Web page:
Brexit Wars 3



Clearly a part of the hostile environment…


Thats all Brexiters have left threats and its not democracy… Democracy was lost when the powers that be allowed the Cheating LEAVE campaign to get away with a campaign to create fear and incite…It shames us all.



How is having another vote not democracy?? especially since so many truths have been uncovered OR are you just saying “you would lose”


Clearly once people voted Leave, they became attached to leaving, if only because they want to be heard. Remainers can offer the plausible democratic argument for remaining: the referendum was advisory; May’s government spent two-and-a-half years monomaniacally pursuing Brexit, and negotiated a withdrawal agreement with the EU; but if both MPs and a second referendum reject the agreement, and there’s neither a parliamentary nor popular majority for no deal, then Brexiting would be undemocratic.

I think it will take decades to resolve, but, it starts with Remainers treating Leavers with respect.


…and vice versa!


@fynne When you voted to ‘take back control’… who did you think you were giving control back to? Did you think that the mob who voted to Leave would then be running the Government and calling all the shots?

Maybe you’ve forgotten being exiled out in Greece but in the UK we have a Parliamentary democracy where you get to vote for an MP in your constituency every few years.


Selective Frog for some reason you have missed out the growth in services biggest part of our economy
If you are going to do research do it properly
Uk in gdp growth overall Germany and Italy in recession


You need 2 consecutive quarters of negative GDP numbers to be in recession. Both Germany and Italy only have one.

Maybe you should wait until 14/2/19 for the next figure.



I think the links I gave you covered the whole of the economy. If you have additional data please post them.


Frog in a tree



The following extract gives a view on sterling relative to the vote and expectations.
Source is reuters.

“Markets have priced in a rejection of May’s plan and there are many scenarios after that. Still I’d think the most likely outcome is to extend the (March. 29) deadline of Brexit,” said Masahiro Ichikawa, senior strategist at Sumitomo Mitsui Asset Management.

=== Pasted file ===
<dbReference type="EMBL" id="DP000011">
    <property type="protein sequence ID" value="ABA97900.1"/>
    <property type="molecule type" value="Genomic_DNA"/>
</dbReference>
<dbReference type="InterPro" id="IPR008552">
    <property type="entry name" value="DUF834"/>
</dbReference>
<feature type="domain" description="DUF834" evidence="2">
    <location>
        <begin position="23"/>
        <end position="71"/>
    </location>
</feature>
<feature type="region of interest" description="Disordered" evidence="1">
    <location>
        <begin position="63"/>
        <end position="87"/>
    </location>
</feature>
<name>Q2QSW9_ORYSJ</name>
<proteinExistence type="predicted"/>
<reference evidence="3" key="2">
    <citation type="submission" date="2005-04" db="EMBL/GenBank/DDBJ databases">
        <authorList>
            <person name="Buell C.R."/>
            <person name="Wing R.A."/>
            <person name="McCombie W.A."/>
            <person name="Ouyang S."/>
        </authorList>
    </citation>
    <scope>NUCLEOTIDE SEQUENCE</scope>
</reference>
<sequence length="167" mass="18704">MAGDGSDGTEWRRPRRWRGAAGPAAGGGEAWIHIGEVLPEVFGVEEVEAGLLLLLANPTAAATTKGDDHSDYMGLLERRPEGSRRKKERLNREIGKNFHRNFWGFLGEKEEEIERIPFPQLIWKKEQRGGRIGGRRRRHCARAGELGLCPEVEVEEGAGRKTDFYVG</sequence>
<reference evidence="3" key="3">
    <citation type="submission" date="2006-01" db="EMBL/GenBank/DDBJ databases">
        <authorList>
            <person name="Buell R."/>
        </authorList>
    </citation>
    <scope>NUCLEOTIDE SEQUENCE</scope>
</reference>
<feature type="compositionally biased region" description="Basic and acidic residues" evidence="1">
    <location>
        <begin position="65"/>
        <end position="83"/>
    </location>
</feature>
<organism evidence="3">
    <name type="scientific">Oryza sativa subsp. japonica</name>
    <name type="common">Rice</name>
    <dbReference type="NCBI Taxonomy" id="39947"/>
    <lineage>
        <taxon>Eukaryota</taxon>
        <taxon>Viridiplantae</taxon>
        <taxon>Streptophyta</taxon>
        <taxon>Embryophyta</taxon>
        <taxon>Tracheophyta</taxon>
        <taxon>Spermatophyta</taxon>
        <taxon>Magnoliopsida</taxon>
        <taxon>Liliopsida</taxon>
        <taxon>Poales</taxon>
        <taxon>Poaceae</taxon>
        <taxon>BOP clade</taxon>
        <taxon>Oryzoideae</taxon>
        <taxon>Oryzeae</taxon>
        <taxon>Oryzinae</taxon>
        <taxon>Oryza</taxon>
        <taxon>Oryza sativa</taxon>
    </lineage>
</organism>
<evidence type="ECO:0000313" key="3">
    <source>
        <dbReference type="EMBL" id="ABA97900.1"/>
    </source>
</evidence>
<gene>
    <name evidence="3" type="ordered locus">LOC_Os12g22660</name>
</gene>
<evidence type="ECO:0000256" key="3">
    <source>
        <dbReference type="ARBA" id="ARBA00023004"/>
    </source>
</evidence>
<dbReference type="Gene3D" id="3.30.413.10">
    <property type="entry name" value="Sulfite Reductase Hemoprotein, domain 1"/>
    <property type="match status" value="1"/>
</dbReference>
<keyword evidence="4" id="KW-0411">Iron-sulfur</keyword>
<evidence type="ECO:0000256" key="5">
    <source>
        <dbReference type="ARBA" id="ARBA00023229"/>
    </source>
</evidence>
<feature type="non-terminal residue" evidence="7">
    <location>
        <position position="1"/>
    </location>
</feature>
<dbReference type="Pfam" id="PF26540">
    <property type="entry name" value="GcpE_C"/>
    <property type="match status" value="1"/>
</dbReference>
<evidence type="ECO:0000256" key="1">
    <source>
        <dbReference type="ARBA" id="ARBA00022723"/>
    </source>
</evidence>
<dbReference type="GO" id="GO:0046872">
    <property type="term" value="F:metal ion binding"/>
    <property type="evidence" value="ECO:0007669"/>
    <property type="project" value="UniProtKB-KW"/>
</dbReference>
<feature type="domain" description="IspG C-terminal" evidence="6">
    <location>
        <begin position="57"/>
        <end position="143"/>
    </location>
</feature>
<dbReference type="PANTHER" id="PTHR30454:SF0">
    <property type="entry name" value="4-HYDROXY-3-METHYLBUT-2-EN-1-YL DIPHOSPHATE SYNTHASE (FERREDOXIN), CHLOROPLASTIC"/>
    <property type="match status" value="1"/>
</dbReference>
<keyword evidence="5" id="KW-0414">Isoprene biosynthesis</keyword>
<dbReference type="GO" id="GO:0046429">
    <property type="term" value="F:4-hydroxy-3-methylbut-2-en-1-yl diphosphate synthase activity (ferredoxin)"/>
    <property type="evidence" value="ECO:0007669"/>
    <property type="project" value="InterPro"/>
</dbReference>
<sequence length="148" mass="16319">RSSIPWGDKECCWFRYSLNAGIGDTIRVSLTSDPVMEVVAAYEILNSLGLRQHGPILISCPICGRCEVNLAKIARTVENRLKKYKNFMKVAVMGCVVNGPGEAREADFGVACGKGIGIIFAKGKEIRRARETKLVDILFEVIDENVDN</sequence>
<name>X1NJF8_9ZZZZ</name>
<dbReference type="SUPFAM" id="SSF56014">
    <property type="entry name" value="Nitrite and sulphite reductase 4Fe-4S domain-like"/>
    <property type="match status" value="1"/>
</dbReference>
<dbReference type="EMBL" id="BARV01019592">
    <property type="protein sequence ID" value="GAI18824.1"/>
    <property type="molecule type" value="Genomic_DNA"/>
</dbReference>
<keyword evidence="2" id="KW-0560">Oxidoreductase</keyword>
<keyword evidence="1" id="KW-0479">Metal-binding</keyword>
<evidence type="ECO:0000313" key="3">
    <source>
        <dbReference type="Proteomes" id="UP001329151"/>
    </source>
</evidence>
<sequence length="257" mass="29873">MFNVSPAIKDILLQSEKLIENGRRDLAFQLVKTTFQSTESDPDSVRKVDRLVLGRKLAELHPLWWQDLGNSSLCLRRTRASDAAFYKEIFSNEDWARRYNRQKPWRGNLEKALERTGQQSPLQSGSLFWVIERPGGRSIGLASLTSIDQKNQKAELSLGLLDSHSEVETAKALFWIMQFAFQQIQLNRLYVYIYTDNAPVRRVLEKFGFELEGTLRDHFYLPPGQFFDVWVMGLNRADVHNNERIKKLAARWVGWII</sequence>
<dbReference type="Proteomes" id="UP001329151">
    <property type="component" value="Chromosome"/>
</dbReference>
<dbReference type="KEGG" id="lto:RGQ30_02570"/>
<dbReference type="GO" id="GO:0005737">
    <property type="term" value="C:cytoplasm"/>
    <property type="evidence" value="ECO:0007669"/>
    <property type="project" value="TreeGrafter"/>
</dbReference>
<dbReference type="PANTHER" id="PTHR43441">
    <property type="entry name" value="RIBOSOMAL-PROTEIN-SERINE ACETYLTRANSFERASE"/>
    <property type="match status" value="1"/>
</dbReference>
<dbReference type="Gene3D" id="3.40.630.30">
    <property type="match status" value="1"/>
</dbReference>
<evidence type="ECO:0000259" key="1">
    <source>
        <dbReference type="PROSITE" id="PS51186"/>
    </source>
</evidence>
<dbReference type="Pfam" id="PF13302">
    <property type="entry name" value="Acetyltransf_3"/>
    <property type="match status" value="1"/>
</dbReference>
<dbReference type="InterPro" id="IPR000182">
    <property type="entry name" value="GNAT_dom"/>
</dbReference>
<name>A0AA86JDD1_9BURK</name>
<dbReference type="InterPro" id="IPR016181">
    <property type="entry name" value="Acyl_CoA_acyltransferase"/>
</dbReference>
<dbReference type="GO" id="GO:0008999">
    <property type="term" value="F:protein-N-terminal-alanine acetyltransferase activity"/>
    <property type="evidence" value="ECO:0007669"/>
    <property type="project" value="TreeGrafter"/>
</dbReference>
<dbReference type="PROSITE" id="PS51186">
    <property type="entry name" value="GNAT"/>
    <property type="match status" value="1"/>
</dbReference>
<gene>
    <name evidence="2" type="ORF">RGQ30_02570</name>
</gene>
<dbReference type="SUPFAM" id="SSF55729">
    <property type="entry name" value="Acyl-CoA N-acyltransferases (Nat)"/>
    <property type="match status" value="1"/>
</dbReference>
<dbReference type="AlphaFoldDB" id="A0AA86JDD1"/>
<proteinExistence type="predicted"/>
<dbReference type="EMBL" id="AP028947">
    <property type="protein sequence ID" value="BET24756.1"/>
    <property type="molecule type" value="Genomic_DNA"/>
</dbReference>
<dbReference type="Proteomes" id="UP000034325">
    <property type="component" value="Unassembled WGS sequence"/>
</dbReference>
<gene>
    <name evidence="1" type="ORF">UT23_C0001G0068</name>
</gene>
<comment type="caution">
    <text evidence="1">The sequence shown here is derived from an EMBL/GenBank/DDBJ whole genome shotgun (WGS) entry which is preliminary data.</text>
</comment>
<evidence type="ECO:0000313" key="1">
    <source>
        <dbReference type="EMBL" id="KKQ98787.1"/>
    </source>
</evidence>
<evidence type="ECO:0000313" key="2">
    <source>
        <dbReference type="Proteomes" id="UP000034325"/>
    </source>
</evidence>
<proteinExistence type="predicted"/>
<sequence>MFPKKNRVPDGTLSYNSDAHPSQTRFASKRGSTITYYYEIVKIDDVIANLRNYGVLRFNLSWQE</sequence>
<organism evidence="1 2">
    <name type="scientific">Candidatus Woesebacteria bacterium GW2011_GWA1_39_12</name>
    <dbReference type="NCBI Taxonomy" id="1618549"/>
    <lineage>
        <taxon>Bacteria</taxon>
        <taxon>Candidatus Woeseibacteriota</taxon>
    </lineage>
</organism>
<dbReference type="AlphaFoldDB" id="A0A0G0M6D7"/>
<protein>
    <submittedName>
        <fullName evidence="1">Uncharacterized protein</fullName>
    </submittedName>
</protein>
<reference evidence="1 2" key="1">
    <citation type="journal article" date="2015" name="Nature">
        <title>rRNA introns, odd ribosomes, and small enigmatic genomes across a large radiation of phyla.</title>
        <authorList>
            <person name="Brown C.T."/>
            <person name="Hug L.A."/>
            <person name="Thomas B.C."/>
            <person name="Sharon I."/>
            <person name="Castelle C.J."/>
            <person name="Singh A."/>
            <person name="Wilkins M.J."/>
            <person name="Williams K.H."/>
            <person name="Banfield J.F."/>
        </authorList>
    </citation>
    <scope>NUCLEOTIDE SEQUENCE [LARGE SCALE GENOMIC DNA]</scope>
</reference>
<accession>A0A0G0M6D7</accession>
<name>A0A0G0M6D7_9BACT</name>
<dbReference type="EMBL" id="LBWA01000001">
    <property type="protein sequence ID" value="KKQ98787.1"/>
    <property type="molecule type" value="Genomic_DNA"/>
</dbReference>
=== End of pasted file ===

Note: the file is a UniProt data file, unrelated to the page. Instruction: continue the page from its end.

Indeed, currency option markets are barely pricing in the chances of sharp moves in sterling.

The pound’s one-month implied volatility stood at 12.5 percent, above the average for the past year of around 8.8 percent well off 20-percent plus levels seen in the days just before the UK referendum on June 23, 2016.

The pound changed hands at $1.2897, up 0.2 percent, having hit a two-month high of $1.2930 on Monday after a report, subsequently denied, that a pro-Brexit faction of lawmakers could support May’s deal.




Storm clouds darken as Europe and China falterIndustrial production in the single currency bloc was 1.7 per cent lower in November than it had been the previous month, sparking concerns of a slowdown on the Continent.In another sign of a gathering storm, exports by China slumped 4.4 per cent in December – their biggest decline in two years – amid a trade war with the US.
The figures from Europe and China came as the US government shutdown entered its 24th day, making it the longest ever period that federal agencies have been closed.
Global economic groups warned of a widespread slowdown which could harm Britain too. Stock markets around the world went into reverse as nervous investors digested the news. Uncertainty over Brexit is also plaguing the markets.
The eurozone grew by just 0.2 per cent in the third quarter of 2018, and it was hoped this would be followed by a recovery at the end of the year.
But the latest figures, from statistics office Eurostat suggest the situation has only got worse.
Bert Colijn, of Dutch bank ING, said: 'Fears of a technical recession in large eurozone economies are mounting as industrial production in November provided a harsh reality check for economists.
‘Surveys have been dismal throughout the quarter, and actual production data is now confirming that bleak view on the eurozone economy.’